Chris Imafidon claims to be a genius and a professor at Oxford University and has been making the interview rounds in Nigeria, making sure to wear an Oxford keychain, which you can buy for 10 Pounds from any Oxford University souvenir store, on his neck. PUNCH interviewed him and ran a glowing headline and story on him afterwards. Then the University of Ilorin invited him to deliver its 2017 convocation lecture–the respected University of Ilorin!
Turns out Imafidon is our latest high profile international academic scam artist, in the tradition of Philip Emeagwali and Gabriel Oyibo. An explosive investigative report just published by the same PUNCH (they’ve redeemed themselves after being scammed initially by this self-promoter) proves conclusively that this man has no affiliation whatsoever with Oxford University or any of its affiliated colleges. Not only that, it is not even clear that he possesses an advanced degree of any sort. Yet he claims falsely to be a professor at Oxford and a visiting professor at several US Ivy League institutions.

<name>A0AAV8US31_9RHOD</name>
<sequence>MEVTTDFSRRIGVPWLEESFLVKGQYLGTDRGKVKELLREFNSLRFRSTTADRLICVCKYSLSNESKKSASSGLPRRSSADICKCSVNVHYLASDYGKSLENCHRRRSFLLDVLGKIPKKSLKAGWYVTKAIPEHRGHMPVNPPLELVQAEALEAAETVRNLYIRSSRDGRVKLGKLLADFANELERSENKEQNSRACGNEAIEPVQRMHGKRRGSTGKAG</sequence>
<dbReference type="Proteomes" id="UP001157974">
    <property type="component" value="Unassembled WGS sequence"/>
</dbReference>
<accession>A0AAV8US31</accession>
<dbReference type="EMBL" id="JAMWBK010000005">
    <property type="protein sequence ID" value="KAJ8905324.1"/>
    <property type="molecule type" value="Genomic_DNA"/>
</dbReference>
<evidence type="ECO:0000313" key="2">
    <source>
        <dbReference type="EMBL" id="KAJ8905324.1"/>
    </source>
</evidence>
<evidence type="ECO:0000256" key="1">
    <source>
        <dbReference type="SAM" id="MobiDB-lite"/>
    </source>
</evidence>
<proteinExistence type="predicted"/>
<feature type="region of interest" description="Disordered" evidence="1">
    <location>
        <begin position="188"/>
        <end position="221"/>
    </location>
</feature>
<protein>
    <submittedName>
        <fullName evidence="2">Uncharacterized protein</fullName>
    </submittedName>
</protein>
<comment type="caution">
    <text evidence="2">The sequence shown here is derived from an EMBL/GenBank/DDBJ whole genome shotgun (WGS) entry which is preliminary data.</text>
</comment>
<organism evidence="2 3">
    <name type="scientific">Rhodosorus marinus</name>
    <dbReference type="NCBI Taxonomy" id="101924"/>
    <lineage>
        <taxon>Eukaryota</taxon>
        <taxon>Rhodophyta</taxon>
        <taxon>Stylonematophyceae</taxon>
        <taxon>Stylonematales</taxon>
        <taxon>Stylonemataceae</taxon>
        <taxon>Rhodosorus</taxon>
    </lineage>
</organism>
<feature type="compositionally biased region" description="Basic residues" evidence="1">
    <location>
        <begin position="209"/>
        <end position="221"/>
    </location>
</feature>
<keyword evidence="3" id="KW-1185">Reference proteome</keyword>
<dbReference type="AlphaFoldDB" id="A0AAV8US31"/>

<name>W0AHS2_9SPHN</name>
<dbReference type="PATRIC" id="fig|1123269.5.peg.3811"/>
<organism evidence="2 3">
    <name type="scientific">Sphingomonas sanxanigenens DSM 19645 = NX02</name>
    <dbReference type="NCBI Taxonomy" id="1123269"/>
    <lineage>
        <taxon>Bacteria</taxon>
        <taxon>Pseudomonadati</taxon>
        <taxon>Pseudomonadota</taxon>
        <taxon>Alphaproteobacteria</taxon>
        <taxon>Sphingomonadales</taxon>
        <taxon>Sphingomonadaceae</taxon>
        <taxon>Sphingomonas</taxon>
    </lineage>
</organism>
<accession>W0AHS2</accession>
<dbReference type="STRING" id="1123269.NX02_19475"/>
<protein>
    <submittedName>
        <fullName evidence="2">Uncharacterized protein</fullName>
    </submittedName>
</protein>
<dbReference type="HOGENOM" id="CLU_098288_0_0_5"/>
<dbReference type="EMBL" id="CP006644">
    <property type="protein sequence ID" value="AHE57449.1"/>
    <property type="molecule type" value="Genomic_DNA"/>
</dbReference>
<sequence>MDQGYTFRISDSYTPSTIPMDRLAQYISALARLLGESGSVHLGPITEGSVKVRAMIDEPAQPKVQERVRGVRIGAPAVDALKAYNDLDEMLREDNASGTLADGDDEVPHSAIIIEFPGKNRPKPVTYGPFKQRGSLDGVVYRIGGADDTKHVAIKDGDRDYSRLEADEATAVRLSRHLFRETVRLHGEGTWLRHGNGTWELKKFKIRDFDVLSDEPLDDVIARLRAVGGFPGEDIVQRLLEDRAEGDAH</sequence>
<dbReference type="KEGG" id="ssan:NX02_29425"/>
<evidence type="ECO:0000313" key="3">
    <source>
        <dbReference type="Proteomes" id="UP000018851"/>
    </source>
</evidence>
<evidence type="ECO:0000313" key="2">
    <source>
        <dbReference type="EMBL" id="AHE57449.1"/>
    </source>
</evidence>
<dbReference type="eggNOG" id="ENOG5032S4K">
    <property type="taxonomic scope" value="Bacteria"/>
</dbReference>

Like his ancestors in academic fraud, Imafidon has parlayed his fraudulent claims into stardom in Nigeria, making the Nigerian lecture circuit and garnering the visibility and pecuniary rewards that come with life on that circuit.
Why is it so easy for these fraudulent individuals to dupe people at the highest academic and governmental levels of Nigerian society? Oyibo was feted by the National Assembly, the National Mathematical Center, and Ahmadu Bello University before he was exposed as a charlatan. Emeagwali too was repeatedly praised and lauded by successive Nigerian authorities before he was spectacularly exposed in a series of write-ups.